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Welcome all seeking refuge from low carb dogma!

“To kill an error is as good a service as, and sometimes even better than, the establishing of a new truth or fact”
~ Charles Darwin (it's evolutionary baybeee!)

Tuesday, March 11, 2014

Insulin Dynamics I - Secretion vs. Sensitivity in Health & Disease/Decline

Over on Facebook, I caught wind of a new paper on obesity -- a review of sorts -- suggesting that reducing postprandial insulin secretion and/or increasing fatty acid oxidation rates may be promising avenues for the prevention and/or management of obesity.  So that led me to a few references that led me to yet another comprehensive review paper on the etiology of diabetes:  Type 2 diabetes: principles of pathogenesis and therapy.  A graphic in that paper reminded me of one from a paper I blogged on almost four years ago:  Mechanisms linking obesity to insulin resistance and type 2 diabetes.  (I have this paper, but the link in that post is dead, when I get a FT that doesn't have personal "imprint" I can share.)

I decided not to update that old post since it focused on the role that fatty acids play in the scheme.  However I thought I'd start off a focus on hyperinsulinemia insulin in terms of hypersecretion vs. reduced insulin sensitivity.  I've adapted Figure 1 from the paper in the picture below.


I believe the caption here is pretty self explanatory.  In the "normal" state, sensitivity to insulin and insulin secretion balance out and control blood sugar (and fatty acid levels as well) in a normal range.  While a lot gets made at times over hypersecreters, etc. it turns out there's a pretty wide range of normal function where insulin production adjusts to accommodate changes in insulin sensitivity, and perhaps vice versa.  The second two figures are quite interesting.  It is known that during puberty and pregnancy, insulin resistance is not only quite common, but is, indeed, "normal".  Looking at "b" we see that the decline in insulin sensitivity in these states is accompanied by increased secretion.  This is a model depicting what should happen.  In many obese, this occurs as well, at least to a certain degree of obesity.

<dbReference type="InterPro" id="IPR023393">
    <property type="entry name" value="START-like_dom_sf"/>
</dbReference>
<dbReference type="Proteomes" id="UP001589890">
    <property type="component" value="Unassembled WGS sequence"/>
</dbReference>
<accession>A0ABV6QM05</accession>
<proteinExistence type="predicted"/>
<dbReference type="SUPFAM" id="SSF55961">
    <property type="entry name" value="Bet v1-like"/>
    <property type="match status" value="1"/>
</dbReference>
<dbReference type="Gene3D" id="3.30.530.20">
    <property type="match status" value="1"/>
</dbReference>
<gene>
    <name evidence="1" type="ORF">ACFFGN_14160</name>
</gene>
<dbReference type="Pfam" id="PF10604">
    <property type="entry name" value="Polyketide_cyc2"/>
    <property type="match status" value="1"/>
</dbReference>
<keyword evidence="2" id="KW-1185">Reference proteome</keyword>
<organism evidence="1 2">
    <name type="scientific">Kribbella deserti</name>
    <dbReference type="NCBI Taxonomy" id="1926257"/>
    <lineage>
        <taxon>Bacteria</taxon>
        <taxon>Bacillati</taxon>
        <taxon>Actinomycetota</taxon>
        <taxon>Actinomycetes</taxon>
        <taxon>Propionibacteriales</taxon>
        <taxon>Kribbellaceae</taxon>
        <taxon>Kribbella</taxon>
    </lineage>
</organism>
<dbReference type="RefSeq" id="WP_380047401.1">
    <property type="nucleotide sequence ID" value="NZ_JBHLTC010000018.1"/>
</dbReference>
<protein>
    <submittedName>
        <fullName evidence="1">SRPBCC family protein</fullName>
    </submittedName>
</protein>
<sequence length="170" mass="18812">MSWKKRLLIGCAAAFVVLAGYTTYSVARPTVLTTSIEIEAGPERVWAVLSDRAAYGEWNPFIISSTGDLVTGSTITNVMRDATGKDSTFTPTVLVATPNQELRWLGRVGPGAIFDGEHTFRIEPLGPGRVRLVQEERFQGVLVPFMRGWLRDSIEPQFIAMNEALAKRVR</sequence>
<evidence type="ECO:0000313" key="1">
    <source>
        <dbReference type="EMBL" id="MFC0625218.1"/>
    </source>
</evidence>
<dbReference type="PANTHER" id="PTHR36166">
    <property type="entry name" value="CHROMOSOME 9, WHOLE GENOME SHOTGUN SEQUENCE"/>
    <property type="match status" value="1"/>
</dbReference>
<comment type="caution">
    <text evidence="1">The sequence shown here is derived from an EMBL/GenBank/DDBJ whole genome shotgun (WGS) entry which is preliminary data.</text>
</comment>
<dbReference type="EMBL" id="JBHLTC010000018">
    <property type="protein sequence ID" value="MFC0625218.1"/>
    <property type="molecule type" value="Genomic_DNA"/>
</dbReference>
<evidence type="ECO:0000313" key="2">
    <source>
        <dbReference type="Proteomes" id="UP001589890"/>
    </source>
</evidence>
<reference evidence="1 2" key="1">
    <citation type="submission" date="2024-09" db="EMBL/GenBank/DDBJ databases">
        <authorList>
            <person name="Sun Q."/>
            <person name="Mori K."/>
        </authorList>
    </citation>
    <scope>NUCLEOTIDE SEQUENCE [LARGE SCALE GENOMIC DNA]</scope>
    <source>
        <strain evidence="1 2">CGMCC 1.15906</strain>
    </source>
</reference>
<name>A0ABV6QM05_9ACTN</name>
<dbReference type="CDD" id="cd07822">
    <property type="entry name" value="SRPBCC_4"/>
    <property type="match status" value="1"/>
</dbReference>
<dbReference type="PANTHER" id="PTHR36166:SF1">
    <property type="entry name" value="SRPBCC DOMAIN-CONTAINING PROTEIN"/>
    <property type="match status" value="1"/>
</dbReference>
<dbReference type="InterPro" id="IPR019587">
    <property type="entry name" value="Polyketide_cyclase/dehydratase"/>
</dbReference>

Now look at "c".  It is known that loss of insulin sensitivity accompanies aging.  But now the insulin secretion is not compensatory.   Over this past year I've been blogging on how impaired insulin secretion is likely the primary defect in the etiology of T2 and we see both decreasing here.    Also depicted is PCOS and those with relatives or other family history of T2.  

One paradigm shift I'd like to see is one of enhancing insulin sensitivity.  It makes no sense to me to double down on a predisposition.  Without having the chicken-egg discussion, if both insulin secretion and sensitivity are impaired, it doesn't seem logical to do anything that might further impair these.   So I'm hoping to make a number of shorter blog posts looking at these two factors, and a third one being insulin clearance, in this series.  I've got a few papers looking at deliberate weight gain in the normal range of weights vs. the obese and there are some interesting differences in these factors.  

8 comments:

charles grashow said...

Do you mean this paper

http://archives.evergreen.edu/webpages/curricular/2006-2007/genetics/files/ObesityDiabetesLinkMechanismsnature05482.pdf

Mechanisms linking obesity to insulin resistance and type 2 diabetes
Steven E. Kahn, Rebecca L. Hull & Kristina M. Utzschneider

carbsane said...

Thanks!

DB Mall said...

Good writing and even a decent writer you are...great blog!

Stephan Guyenet said...

Steve Kahn (at UW) is the one who originally uncovered that hyperbolic function. I believe he used IVGTT with minimal modeling. Interestingly, Gerald Reaven's work seems to have shown a linear relationship between secretion and sensitivity.

DB Product Review said...

You attract an audience and eventually a readership. We enjoy our visit and yours is certainly one of the most interesting websites on the internet!

DB Product Review said...

Insulin secretion is a highly dynamic process regulated by various factors including nutrients, hormones, and neuronal inputs.

DB Product Review said...

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